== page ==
Director Gina Prince-Bythewood on her Netflix Epic The Old Guard
The Old Guard, premiering today on Netflix, is a completely engrossing female-fronted action film that just might blow the doors off your summer. Helmed by director Gina Prince-Bythewood, it also marks the milestone of the first major superhero film directed by a Black woman. Prince-Bythewood, who first made her name as writer/director of the classic Love & Basketball, has become one of the most thoroughly interesting directors working in Hollywood. Whatever the genre, be it romantic comedy, a coming-of-age-story, or an epic action flick led by immortal beings, Prince-Bythewood seems exuberantly alive to her characters’ plights. Ask any young female filmmaker coming up, and they will likely name the quiet, steadfast woman as an inspiration.
Her new film is about a team of mercenaries headed by Charlize Theron who are unable to die. They must welcome new immortal Nile, played by an excellent Kiki Layne, into a tightly knit group that hasn’t seen any new members since 1812. The Credits spoke to Prince-Bythewood about The Old Guard’s aesthetic, believability, and the importance of diverse audiences seeing themselves reflected onscreen.
In this film, killing has moral meaning and weight, as does how the Old Guard interact with each other and the world. How does that resonate with you as a filmmaker?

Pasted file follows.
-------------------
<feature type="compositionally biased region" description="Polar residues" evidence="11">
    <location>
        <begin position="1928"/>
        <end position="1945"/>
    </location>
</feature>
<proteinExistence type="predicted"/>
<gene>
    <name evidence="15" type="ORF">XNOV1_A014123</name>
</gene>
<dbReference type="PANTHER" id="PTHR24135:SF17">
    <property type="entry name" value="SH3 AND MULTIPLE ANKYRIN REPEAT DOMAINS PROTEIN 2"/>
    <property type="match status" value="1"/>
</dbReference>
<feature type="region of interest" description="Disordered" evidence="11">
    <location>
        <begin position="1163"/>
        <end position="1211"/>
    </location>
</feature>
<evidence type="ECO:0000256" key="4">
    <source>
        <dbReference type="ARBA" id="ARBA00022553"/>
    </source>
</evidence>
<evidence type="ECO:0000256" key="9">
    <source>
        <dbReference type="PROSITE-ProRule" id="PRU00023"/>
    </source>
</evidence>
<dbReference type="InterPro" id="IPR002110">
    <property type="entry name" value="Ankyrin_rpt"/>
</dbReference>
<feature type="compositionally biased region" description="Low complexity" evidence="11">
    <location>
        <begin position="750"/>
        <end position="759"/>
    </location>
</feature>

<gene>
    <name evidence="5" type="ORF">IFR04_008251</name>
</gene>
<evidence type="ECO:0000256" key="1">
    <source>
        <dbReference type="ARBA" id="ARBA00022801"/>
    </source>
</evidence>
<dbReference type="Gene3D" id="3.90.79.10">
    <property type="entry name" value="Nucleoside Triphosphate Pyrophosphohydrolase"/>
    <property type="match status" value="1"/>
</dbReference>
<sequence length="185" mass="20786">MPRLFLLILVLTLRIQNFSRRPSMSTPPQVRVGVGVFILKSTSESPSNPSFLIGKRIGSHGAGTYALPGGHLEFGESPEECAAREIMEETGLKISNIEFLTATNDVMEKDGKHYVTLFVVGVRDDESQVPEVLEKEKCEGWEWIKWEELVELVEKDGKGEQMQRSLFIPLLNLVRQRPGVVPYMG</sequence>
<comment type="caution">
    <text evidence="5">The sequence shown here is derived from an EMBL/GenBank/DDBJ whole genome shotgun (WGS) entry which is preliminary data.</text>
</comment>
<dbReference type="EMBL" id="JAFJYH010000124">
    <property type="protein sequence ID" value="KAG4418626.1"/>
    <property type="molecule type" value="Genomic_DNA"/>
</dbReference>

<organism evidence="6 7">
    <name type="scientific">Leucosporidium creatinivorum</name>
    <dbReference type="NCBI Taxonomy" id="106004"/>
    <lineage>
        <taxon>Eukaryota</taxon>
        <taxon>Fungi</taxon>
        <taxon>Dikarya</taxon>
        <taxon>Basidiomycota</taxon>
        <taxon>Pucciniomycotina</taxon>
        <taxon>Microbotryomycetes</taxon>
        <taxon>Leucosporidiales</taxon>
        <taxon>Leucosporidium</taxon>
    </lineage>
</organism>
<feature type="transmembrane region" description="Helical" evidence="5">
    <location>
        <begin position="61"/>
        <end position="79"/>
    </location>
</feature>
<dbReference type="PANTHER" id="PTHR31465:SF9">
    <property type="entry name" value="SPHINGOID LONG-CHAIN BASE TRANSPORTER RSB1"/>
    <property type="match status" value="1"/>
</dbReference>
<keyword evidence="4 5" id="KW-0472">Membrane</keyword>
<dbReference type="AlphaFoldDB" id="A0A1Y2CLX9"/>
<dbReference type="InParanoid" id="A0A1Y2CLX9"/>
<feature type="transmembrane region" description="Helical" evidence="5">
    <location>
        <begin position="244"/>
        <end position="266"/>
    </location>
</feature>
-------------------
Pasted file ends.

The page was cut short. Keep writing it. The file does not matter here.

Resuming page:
The thing that drew me and moved me about these characters, especially Andy [Theron] and Booker [Matthias Schoenaerts], is the fact that they’ve lost their sense of purpose. They’ve been given this gift that they see as a curse because they don’t know why. Certainly, at times in my life, I was struggling to find my purpose. It felt like such a human thing, and the fact that I connected so strongly made me think that the audience would connect as well. I really wanted to delve into that, about what it would mean to be immortal. I wanted to talk about the tragedy of living past everyone you love, and the loneliness that would be part of your existence, and how hard that would be if you didn’t know why.
How did you build this world into something that felt so raw and real, despite the fact immortal beings inhabit it?
One of the things I was excited about was making these characters grounded and real, and having that permeate everything. It really did start with the casting. I wanted to cast great actors for every role, actors that we could believe were alive for thousands of years. It’s not just about being a great actor. Do you have that soulfulness, that depth that I can believe? I felt so fortunate in terms of everyone that we cast. They truly embodied that.
In terms of the stunts, and the way I approached shooting them, I wanted it to always feel real, so I usually shot at eye-level. There was very rarely a shot from down below, or way up high, or where the eye doesn’t naturally go to. I didn’t want to have the camera whipping around, but to have the camera right there capturing these fights as opposed to dictating exactly what the eye can see.